National Aeronautics and Space Administration Logo
Follow this link to skip to the main content NASA Banner
Solar System Exploration
Hayabusa 2
 By Target   By Name   By Decade 
Search for Missions Containing:      Search
Hayabusa 2
Hayabusa 2 Mission to Asteroids

Mission Type: Impact, Lander, Sample Return, Rover
Launch Vehicle: H-IIA
Spacecraft Mass: 600 kg
Spacecraft Instruments:
1) X-band High-Gain Antenna (XHGA)
2) Ka-band High-Gain Antenna (KaHGA)
3) Solar Array Paddle (SAP)
4) Small Lander: MASCOT (Mobile Asteroid Surface Scout)
5) Re-entry capsule
6) Small rover (MINERVA 2)
7) Small Carry-on Impactor (SCI)
8) Sampler
Spacecraft Dimensions: Main structure: 1.0m x 1.6m x 1.4m. Paddle span: 6.0m
Spacecraft Power: Ion engine
Hayabusa 2 Project Website:

In 2003, the Japan Aerospace Exploration Agency (JAXA) sent the first asteroid sample return mission, Hayabusa, to asteroid Itokawa (1998 SF36). Launching in 2014, Hayabusa 2 will be Japan's (and the world's) second asteroid sample-return mission.

Hayabusa 2's primary scientific objective is to collect a surface, and possible sub-surface, sample of materials from asteroid 1999 JU3 and return them to Earth in a capsule for analysis. The mission is also aiming to enhance the reliability of asteroid exploration technologies.

Asteroid 1999 JU3 is about 900 m (about 2,953 feet or about half a mile) in size. It takes 1999 JU3 about 7.6 hours to rotate once. The albedo of the surface is low, and is estimated at about 0.06.

Hayabusa 2 will cruise toward its target asteroid using a combination of ion engines and an Earth swing by (in 2015). After arriving at 1999 JU3 in 2018, Hayabusa 2 will observe the entire surface of the asteroid using a variety of remote-sensing instruments. The spacecraft will then deposit a small lander called MASCOT (the lander is made possible through an international cooperation (Germany, DLR/France, CNES)) and a rover (MINERVA 2) on the asteroid's surface. This rover will explore the surface of the asteroid in further detail. The candidate points for touch-down will then be carefully determined by using the observation results. After selecting the touch-down points, the spacecraft will collect samples from the asteroid's surface in a "touch-and-go" approach. The spacecraft will then move to the final challenge: an impactor will be released in order to create a small crater on the surface of the asteroid. After creating the artificial crater, the spacecraft will attempt to touch down on the asteroid in order to collect the sub-surface materials exposed by the impact. The collected samples will be stored in the capsule, and returned to Earth after a long homeward journey.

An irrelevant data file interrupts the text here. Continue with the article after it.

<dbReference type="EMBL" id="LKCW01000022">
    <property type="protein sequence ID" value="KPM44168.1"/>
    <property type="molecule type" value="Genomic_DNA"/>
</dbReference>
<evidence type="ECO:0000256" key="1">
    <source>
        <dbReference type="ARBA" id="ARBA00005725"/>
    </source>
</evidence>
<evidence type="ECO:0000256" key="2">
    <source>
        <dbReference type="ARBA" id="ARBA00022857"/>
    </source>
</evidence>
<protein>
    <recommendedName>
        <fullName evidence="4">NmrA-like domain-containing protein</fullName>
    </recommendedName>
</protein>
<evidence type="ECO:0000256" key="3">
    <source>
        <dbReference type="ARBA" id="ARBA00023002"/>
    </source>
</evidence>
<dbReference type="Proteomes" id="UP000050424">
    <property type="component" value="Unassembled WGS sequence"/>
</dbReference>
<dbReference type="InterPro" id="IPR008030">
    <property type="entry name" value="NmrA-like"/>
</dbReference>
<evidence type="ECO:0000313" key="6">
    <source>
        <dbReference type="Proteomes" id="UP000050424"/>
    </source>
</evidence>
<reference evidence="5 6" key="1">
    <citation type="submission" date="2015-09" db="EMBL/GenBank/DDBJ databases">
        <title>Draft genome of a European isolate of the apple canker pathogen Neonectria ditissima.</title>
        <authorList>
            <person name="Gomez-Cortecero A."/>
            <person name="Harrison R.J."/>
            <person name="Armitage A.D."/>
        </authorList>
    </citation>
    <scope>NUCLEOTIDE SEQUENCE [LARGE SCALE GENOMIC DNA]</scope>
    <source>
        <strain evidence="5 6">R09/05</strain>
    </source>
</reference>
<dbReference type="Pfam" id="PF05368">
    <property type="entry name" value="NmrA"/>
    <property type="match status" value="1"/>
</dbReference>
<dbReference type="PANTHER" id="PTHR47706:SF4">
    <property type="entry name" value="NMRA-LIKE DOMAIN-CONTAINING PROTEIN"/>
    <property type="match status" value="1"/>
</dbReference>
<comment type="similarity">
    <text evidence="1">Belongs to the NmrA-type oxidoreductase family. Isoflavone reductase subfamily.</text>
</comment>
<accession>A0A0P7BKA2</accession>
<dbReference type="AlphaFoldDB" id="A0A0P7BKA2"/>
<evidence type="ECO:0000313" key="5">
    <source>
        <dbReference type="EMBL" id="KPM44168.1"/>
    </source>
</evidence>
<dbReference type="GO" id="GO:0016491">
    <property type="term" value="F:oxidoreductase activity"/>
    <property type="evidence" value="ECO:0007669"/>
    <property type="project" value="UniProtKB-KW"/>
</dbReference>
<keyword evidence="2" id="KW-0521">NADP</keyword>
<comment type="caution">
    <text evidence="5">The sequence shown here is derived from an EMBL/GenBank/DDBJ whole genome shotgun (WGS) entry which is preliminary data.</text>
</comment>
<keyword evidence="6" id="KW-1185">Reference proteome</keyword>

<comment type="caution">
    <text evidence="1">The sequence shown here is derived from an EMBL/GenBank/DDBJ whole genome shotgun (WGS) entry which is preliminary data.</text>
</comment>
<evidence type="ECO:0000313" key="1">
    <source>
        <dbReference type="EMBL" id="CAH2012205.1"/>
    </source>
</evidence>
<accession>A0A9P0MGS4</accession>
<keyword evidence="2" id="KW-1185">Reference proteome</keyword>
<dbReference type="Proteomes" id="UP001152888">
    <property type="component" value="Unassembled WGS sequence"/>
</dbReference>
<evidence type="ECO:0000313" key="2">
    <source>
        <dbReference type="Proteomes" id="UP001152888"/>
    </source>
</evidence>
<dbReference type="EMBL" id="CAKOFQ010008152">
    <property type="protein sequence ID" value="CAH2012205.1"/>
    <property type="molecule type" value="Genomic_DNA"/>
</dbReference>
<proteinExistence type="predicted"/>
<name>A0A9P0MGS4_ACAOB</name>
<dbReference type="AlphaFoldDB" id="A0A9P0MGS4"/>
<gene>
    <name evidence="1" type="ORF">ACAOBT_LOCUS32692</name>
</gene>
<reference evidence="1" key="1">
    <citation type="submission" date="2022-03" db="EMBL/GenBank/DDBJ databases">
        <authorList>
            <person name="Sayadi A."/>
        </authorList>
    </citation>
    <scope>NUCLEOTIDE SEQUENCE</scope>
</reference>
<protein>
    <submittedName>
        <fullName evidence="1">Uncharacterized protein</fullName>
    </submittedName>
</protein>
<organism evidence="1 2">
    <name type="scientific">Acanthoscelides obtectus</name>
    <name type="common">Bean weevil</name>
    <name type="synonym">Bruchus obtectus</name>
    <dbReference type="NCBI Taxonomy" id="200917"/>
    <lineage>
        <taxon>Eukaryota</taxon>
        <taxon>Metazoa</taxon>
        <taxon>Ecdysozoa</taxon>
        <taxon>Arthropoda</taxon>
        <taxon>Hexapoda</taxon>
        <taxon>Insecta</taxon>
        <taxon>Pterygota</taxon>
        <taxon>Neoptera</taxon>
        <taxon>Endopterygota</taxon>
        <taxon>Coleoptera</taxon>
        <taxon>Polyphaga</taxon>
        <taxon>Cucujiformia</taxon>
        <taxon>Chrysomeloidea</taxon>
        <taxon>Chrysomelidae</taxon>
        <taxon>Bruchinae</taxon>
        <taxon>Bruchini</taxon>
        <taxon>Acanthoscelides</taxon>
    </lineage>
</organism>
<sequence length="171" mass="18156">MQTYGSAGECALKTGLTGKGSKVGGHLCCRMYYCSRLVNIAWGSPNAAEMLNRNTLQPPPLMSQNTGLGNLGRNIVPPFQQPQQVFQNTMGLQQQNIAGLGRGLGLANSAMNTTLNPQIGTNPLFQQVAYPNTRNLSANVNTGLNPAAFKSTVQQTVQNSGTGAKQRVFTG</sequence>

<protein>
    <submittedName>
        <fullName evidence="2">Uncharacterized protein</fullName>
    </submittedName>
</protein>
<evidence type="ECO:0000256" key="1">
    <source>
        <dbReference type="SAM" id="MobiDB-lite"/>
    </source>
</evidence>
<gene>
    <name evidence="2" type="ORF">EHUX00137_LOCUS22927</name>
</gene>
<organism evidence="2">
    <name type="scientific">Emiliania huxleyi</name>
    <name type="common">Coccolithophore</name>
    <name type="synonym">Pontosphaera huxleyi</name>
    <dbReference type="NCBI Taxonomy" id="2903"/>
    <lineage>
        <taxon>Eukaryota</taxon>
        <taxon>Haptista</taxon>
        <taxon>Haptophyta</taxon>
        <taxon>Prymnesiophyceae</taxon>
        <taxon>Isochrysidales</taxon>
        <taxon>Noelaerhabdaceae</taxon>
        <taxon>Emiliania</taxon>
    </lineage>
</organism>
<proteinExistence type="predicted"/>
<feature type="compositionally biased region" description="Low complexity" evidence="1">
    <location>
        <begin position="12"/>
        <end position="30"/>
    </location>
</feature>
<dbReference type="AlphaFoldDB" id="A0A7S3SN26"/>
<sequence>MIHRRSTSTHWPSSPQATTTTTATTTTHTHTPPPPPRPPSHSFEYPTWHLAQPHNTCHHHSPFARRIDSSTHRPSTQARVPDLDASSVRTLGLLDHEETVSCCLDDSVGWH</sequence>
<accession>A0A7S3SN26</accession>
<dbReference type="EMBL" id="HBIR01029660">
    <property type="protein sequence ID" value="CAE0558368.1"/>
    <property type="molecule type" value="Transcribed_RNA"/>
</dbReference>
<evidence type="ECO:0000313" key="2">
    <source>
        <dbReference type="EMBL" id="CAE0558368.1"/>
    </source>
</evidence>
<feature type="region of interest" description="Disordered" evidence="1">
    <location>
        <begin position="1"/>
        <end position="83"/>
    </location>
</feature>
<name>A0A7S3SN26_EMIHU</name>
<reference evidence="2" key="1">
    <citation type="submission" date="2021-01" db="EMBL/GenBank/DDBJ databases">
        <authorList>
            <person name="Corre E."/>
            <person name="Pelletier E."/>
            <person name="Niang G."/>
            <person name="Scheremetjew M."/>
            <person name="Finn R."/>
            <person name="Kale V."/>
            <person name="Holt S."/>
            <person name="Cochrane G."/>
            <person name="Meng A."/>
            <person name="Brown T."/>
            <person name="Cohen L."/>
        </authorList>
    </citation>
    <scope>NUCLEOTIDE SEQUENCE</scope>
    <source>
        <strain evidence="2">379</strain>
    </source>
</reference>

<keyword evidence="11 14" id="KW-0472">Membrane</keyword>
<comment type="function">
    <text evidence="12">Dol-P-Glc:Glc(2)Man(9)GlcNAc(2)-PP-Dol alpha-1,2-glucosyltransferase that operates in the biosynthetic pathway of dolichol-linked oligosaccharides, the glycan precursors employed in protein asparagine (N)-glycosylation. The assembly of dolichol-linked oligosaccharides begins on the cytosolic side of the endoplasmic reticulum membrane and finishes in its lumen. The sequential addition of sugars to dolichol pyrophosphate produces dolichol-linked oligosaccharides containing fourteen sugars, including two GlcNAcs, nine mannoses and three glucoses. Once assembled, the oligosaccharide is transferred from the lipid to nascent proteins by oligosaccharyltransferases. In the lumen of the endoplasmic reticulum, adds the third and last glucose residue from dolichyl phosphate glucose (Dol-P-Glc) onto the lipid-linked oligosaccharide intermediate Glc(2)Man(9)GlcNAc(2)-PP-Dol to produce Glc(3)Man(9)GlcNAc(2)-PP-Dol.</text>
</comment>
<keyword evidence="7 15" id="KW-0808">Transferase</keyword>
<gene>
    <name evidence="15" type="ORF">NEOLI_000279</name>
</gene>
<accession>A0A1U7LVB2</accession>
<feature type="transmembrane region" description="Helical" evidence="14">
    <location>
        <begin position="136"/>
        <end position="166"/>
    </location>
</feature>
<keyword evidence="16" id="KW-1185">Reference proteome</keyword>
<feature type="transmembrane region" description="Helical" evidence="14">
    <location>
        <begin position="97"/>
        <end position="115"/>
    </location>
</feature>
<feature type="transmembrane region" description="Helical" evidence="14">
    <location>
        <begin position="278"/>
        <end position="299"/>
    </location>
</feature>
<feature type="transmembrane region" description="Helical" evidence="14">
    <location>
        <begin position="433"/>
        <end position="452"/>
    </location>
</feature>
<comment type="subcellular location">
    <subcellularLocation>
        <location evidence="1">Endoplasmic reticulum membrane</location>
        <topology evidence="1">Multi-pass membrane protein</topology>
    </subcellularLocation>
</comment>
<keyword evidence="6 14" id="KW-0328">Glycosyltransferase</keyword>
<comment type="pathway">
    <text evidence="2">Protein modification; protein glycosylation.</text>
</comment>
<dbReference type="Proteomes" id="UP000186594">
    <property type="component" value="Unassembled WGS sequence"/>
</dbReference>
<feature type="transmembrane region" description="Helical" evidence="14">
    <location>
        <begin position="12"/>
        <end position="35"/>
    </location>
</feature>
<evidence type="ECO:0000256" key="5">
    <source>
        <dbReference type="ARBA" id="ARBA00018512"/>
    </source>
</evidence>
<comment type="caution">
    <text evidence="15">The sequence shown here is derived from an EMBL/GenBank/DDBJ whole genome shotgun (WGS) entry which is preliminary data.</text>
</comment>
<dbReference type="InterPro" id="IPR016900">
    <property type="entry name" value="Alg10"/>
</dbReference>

Asteroid 1999 JU3 is a C-type asteroid. C-type asteroids (carbonaceous) are the most common type of asteroids found in our solar system and are among the most ancient objects in our solar system. C-type asteroids most likely consist of clay and silicate rocks and are dark in appearance. (The samples returned by the earlier sample return mission, Hayabusa, are from an S-type asteroid. The S-types (silicaceous) are made up of silicate (stony) materials and nickel-iron.) The rock of C-type asteroids is considered to contain organic matter and water. By studying this different type of asteroid, Hayabusa 2 hopes to investigate the origin of water and life on the Earth.

Key Dates
3 Dec 2014:  Launch
2015:  Earth Swingby
Jun 2018:  Arrival at Asteroid 1999 JU3
Dec 2019:  Leaves Asteroid 1999 JU3 for Earth
2020:  End of Asteroid Mission
Dec 2020:  Asteroid Samples Returned to Earth
Status: En Route to asteroid 1999 JU3
Fast Facts
Hayabusa means falcon in Japanese.

Hayabusa 2 is a successor to JAXA's earlier asteroid explorer Hayabusa, which returned the first asteroid samples to Earth in June 2010.

Hayabusa 2 is the third mission to land on an asteroid. NASA's NEAR-Shoemaker mission was the first mission to touchdown on an asteroid.

Hayabusa 2 is the second asteroid sample-return mission.

An impactor from the spacecraft will create an artificial crater on the surface of asteroid 1999 JU3 in order to expose subsurface material for retrieval by the spacecraft.
People Spotlight
Peter Jenniskens Peter Jenniskens
"I study what meteor showers and meteorites teach us about comets and asteroids, the origin of the Zodiacal cloud, and our own past and future." Read More...
Awards and Recognition   Solar System Exploration Roadmap   Contact Us   Site Map   Print This Page
NASA Official: Kristen Erickson
Advisory: Dr. James Green, Director of Planetary Science
Outreach Manager: Alice Wessen
Curator/Editor: Phil Davis
Science Writers: Courtney O'Connor and Bill Dunford
Producer: Greg Baerg
Webmaster: David Martin
> NASA Science Mission Directorate
> Budgets, Strategic Plans and Accountability Reports
> Equal Employment Opportunity Data
   Posted Pursuant to the No Fear Act
> Information-Dissemination Policies and Inventories
> Freedom of Information Act
> Privacy Policy & Important Notices
> Inspector General Hotline
> Office of the Inspector General
> NASA Communications Policy
> NASA Advisory Council
> Open Government at NASA
Last Updated: 4 Dec 2014